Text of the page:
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NewsHealthMum spent 40th birthday battling sepsis as "most ill person in UK"

Mum spent 40th birthday battling sepsis as “most ill person in UK”

A SCOTS mother spent her 40th birthday fighting for her life in intensive care after contracting sepsis and becoming “the most ill person in the UK”.

Ruth Quilietti-Bird was rushed to hospital in March after suffering breathing problems, vomiting and diarrhoea.

The mother-of-two was diagnosed with sepsis and had both legs amputated after spending over a fortnight in a coma.

The cause of the near-fatal illness remains a mystery. Now friends of Ruth, from Musselburgh, East Lothian, are trying to raise £20,000 to fund a mobility scooter and adapt a new property.

Ruth spent two weeks in a coma.

Speaking today to his local newspaper, Ruth’s husband Mark, 47, said: “Her health deteriorated more and more and she was taken to the high dependency unit.

“They said they needed to ventilate Ruth and that was the last time I spoke to her for two and a half weeks. She went into a medicalised coma.

“The consultant told me to prepare myself because we were losing Ruth. They managed to stabilise her but her vital organs were failing. Her respiratory had already failed and her kidneys had failed.

“There was no one as ill as Ruth in the whole of the UK at that time, receiving that amount of support to keep her alive.”

Ruth was later transferred from Edinburgh Royal Infirmary to a specialist unit at Aberdeen Royal Infirmary where doctors told Mark again to prepare for the worst.

He said: “Her liver was failing and her heart was beginning to fail. They said again that they were losing Ruth and she wouldn’t last the inpatient stay.

“They made the decision to fit a second extracorporeal membrane oxygenation (EMCO) circuit to support her heart and stabilise her. Then things started improving and they were able to withdraw some of the support and her blood tests were showing very small improvements.

He added: “Ruth’s immune system was already affected, so it was abe to take over quickly, causing failure to the vital organs. She was diagnosed with sepsis and pneumonia.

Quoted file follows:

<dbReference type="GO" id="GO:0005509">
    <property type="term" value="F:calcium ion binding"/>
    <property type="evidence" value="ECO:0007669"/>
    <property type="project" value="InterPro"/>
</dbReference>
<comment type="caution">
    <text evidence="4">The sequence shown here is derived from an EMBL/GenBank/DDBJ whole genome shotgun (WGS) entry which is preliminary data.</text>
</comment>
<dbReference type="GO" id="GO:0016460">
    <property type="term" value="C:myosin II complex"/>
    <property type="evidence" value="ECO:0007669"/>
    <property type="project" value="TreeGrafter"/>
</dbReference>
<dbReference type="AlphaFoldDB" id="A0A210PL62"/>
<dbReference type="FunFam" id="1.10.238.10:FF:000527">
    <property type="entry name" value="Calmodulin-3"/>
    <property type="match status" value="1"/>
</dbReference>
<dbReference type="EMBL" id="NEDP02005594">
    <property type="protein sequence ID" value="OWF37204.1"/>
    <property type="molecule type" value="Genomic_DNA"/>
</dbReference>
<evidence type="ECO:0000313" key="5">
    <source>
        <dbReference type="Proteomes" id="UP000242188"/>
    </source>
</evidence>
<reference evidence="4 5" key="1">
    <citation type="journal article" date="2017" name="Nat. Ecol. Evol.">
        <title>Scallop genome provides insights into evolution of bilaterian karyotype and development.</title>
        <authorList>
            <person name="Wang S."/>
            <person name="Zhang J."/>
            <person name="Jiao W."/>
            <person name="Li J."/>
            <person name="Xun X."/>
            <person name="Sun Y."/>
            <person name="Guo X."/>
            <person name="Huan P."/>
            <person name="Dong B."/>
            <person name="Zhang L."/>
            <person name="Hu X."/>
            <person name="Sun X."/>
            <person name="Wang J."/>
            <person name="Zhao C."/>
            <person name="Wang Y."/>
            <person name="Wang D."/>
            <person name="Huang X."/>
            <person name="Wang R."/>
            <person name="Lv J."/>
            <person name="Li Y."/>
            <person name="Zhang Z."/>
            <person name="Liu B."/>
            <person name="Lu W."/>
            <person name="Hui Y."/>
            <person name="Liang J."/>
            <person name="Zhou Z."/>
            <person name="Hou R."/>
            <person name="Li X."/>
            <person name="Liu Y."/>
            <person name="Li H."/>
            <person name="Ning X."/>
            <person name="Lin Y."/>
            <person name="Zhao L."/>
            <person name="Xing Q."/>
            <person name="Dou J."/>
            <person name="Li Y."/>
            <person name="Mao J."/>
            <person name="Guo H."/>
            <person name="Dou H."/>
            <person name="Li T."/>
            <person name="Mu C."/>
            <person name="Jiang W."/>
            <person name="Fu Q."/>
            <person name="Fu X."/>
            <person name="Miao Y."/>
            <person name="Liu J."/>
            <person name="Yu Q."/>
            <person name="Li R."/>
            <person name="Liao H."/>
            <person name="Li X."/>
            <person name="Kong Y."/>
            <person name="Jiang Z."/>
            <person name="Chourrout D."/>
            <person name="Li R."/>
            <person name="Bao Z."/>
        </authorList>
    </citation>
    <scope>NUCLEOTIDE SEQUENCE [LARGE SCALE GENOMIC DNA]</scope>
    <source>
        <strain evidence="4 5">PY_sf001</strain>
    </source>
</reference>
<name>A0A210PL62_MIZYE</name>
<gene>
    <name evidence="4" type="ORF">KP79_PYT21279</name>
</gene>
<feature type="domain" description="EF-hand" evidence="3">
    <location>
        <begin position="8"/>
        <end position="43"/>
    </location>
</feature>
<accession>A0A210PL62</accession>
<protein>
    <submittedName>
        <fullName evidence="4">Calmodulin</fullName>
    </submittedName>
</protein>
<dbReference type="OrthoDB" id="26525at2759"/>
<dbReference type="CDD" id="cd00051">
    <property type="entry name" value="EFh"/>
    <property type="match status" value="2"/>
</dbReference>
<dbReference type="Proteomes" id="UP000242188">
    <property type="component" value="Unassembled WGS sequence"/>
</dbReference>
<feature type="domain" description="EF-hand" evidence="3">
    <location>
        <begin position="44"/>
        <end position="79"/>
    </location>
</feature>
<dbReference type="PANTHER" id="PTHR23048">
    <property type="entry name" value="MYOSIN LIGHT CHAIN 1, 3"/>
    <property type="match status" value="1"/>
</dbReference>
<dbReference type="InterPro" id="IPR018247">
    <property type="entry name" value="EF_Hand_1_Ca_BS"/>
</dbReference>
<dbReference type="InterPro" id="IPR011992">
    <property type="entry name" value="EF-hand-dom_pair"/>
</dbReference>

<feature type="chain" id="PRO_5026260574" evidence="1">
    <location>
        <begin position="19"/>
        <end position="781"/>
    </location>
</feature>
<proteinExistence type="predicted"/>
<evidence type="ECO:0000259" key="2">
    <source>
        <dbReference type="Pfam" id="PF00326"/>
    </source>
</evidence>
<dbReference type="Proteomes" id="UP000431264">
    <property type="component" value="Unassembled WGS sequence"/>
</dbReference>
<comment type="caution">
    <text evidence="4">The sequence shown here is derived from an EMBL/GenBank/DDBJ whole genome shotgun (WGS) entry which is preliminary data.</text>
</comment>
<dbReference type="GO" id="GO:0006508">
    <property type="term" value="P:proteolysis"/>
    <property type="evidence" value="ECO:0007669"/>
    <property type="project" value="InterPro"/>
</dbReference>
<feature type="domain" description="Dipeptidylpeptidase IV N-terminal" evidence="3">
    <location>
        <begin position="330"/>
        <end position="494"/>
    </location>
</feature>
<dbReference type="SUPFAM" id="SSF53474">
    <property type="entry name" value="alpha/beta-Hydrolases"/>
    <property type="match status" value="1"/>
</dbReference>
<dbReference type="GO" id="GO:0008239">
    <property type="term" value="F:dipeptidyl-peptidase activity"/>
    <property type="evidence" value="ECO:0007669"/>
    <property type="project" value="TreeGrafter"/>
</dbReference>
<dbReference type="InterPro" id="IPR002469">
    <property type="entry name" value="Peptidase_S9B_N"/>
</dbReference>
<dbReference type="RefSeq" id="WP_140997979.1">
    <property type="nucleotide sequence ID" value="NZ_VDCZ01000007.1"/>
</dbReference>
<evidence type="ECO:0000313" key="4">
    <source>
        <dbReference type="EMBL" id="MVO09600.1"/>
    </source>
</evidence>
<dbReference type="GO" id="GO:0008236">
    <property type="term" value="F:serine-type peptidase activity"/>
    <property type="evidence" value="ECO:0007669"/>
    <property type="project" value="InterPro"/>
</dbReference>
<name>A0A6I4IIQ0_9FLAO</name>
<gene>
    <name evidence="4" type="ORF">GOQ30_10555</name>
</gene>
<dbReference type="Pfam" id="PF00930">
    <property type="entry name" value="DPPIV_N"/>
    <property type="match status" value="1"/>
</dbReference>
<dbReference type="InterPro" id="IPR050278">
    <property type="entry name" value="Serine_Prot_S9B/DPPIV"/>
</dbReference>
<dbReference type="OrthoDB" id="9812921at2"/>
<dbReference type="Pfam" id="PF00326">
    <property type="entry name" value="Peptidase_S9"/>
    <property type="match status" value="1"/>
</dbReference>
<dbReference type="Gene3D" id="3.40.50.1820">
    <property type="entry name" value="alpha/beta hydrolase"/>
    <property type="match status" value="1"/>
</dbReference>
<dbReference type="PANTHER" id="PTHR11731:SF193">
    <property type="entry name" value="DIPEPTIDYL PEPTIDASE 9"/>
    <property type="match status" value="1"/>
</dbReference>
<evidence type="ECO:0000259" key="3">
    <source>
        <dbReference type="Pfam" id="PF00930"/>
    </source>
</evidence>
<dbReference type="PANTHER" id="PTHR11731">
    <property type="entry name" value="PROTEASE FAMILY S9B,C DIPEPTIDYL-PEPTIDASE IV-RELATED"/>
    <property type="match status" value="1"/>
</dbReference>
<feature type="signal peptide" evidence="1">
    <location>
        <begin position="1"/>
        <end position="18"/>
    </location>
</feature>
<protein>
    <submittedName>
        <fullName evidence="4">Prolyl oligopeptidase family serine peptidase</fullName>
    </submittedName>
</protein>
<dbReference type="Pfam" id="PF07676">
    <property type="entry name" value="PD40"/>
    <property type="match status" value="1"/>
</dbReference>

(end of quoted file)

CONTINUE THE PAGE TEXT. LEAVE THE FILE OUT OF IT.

Ruth was infected with group A streptococcal – an aggressive bacteria which is around all the time.

Mark said it was unknown what exactly caused the sepsis.

Ruth’s friend Jacqueline Campbell said: “Ruth’s fighting spirit saw her through a horrific journey of near death experiences and of moving hospitals seven times to receive specialist treatment for her respiratory, heart and renal failures.

“Mark was trying to juggle being with Ruth and maintaining some form of normality for their young children. Her 40th birthday was spent in Intensive Care rather than on a planned family break.

“Mark was told he should say goodbye, Ruth had a do not resuscitate notice added to her health records. Ruth fought back.

“When Ruth finally woke up from her coma, after ten long weeks, her hands and feet were black and dying.

“Ruth, an artist, still has her hands but both legs have been amputated below the knees.

“Ruth’s family had more time to process this heartbreaking situation, but Ruth had little time to come to terms with the news.

Ruth’s husband, Mark, was told to say goodbye.

“Ruth’s recovery has been remarkable and she is exceeding all medical expectations, but as a final adversity she cannot return to the family home as their flat is unsuitable, being an old build with an outdoor, communal stair.”

Ruth, who taught art at Knox Academy in Haddington, East Lothian, was moved hospitals several times to receive specialist care for organ failure.

Her milestone birthday, on the 31st of March, was spent in intensive care instead of on holiday with her family.

She is currently recovering at the Astley Ainslie Hospital in Edinburgh where two weeks ago she was given her new prosthetic legs.

Ruth has also been having physiotherapy at the hospital and has even had her two daughters Lucia, 7, and Isabella, 5, involved.

She has been in hospital for the past 14 weeks but fears she could also lose her hands.

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